IN so far as it can, we endeavour to ensure, that this column wears its positive clothes as often as possible.
So far this summer, it has been one easy task as Rebel teams right across the spectrum have been performing really well.
So then, what is the issue?
Some day last week a city pigeon heading west informed us, that the Seandún Board with the support of its club delegates had taken a decision for the second year in a row to go with a straight knockout in relation to its Junior A football and hurling championship.
Notwithstanding the fact, that they have put in place a shield competition for teams defeated in the first round, this decision in my humble opinion is wrong. However, apportioning blame here may be more complicated than meets the eye.
It does appear that there is a practice within some divisions of not beginning their junior championships until after the commencement of the County Board competitions.
This situation is somewhat understandable in so far as it ensures that junior teams in clubs that also field in County Board competitions are properly constituted.
If we take Nemo Rangers, for example, it means that both their senior team and intermediate championship team must play prior to the juniors taking to the pastures.
That said, there has to be a better way, and it is a way that some divisions have taken on board.
I am aware of one division that commenced its junior championship this past weekend and it included a club’s second team.
Surely that in such a scenario, the County Board executive could get involved and work out a junior eligibility document, without having to rely on County Board competitions commencing.
I look forward to progress on this issue because it is simply not good enough that club players who play in County Board competitions can get a minimum of three championship matches whereas junior players in Seandún are only guaranteed one.
Last week, we mentioned, that we were operating a cut and paste policy in relation to the county senior hurling team.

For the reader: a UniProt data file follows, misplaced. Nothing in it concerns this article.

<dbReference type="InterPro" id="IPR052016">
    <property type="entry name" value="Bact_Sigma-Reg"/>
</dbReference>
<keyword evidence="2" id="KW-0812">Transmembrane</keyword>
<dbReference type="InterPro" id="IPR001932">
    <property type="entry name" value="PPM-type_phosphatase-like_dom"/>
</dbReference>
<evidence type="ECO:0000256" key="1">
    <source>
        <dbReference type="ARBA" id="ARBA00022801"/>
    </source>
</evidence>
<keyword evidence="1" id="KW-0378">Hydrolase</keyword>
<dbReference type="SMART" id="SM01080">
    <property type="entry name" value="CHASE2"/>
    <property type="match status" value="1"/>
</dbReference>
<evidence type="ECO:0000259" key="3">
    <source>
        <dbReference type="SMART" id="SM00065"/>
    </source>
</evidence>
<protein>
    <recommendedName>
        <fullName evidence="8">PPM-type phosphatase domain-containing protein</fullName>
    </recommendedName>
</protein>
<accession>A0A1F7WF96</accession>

For their games against Clare and Dublin, we went with “they must and should.” Not this week so instead we will chance “they can and should.”
You don’t need a blow in from the ash-free territory of Templenoe to tell you that Kilkenny are different and are different again when they play Cork. There is history with and between the two counties and it didn’t all begin with the Stepford Wives label.
Even their former players who have joined the punditry brotherhood are different.
They are more Farmers Journal than Ulysses. Listening to the likes of Henry Shefflin, JJ Delaney and Jackie Tyrell, they keep it simple, none of this “not all of you were born with the cerebral capability to understand the intricacies of this heavenly game.”
There are a number of reasons, that can be put forward to support the case that Cork are capable of winning three championship matches in a row.
Speed and the Croke Park open spaces immediately come to mind.
There are guys in this Cork set-up who would be comfortable lining up at the starting tape with the Italian Lamont Marcell Jacobs the fastest man in the world.
Take Cork’s opening goal against Dublin, it began with Robbie O’Flynn winning possession, but a vital component of it was the speed, the Glounthaune burrito kid employed to escape the assembled gathered before passing possession to Tim O’Mahony.
When the wing-back took off, the Dubs must have wondered, if he had an outboard fitted, it was an inspiring strike.
No mention of speed would be complete with reference to the Flying Sars that is Jack O’Connor.
Then for a moment, I am reminded of the Cats' corner-back producing machine. The first one I remember was a guy called Fran Larkin.
If a player endorsing products for commercial gain, was in place in his day it would more likely that he would be photographed alongside a hatchet than in a multi-coloured shirt.
Then you had those O’Connor brothers Eddie and Willie from Glenmore, who brought their own level of trepidation to members of opposing corner-forwards. Move on to JJ Delaney and the uncharacteristically fashion-conscious Jackie Tyrell.
After all that, I think we can take it, that whatever Kilkenny players are handed the number two and four geansaís on Sunday, they will not want to leave down the generations of past Cats who donned those numbers.
It could be Jack O’Connor’s greatest test so far.
After losing the semi-finals of 2017 and 2018, and the 2019 quarter-final, in each case after being ahead going into the second half, a narrative developed around Cork, that they were incapable of holding on to leads.
The 2019 defeat to Sunday’s opposition was seized by many to hammer this point home.
Make no mistake, this will be a big test for both counties and from a Kilkenny perspective, Brian Cody will be aware that those Winter Whisperers will be back out in force if they aren’t planning a day out on Sunday, August 22.
I believe that the few changes that Cork have introduced this year should get them over the line and then the next climb can begin.
I suppose, there is no point in trying to make a case for Waterford causing a major shock on Saturday!
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